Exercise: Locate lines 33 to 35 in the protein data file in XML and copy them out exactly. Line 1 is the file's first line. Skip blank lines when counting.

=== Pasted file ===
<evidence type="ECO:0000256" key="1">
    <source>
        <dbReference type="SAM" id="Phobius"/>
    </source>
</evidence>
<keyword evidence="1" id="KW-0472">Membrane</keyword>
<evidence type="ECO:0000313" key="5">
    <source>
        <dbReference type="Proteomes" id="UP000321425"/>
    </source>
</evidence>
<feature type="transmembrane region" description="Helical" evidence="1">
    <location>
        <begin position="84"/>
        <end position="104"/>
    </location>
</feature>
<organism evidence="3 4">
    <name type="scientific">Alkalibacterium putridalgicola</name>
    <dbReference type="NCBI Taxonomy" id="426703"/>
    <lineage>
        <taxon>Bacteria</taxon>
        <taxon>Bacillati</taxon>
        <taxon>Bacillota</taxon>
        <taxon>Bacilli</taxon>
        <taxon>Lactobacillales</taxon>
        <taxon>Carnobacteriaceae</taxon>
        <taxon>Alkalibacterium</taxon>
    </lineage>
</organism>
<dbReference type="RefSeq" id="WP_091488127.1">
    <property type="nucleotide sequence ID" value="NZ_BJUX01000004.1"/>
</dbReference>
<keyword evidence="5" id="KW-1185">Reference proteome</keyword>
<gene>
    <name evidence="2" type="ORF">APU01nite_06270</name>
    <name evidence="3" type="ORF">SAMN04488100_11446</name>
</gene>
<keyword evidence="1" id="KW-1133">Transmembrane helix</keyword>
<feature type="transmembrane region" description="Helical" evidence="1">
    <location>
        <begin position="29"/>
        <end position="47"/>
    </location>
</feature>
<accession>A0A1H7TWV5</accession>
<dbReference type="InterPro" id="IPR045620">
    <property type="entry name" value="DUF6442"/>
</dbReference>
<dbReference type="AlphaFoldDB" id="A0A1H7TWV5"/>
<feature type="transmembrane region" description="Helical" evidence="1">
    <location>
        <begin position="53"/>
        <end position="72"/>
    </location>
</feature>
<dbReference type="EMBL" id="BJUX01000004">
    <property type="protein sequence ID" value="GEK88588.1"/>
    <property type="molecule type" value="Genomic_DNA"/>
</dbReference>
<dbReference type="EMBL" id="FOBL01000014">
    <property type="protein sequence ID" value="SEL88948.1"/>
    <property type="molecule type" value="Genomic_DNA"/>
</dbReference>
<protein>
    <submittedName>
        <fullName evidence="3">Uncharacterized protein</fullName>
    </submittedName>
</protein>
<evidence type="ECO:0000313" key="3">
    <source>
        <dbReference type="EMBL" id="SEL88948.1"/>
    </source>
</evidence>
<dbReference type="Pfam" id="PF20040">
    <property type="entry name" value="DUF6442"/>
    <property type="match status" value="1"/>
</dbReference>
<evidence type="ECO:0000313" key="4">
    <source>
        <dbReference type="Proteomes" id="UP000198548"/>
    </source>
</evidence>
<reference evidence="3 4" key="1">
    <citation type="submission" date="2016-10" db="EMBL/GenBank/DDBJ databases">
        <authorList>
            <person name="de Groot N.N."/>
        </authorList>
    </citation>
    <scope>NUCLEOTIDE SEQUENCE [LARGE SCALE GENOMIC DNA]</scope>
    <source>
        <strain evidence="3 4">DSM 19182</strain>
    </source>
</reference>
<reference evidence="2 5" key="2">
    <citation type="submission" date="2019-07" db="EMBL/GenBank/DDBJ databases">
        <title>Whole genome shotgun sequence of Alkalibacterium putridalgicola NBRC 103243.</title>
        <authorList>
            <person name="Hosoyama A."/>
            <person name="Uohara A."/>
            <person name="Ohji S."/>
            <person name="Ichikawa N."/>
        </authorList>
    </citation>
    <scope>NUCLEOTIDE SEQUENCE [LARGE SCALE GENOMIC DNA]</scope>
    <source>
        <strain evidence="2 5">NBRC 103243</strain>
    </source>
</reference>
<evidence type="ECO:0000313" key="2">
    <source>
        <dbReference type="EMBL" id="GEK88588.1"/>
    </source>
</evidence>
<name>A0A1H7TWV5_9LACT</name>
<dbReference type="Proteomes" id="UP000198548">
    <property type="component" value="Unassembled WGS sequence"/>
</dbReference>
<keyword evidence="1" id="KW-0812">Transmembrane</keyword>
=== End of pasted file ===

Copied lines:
</dbReference>
<keyword evidence="5" id="KW-1185">Reference proteome</keyword>
<gene>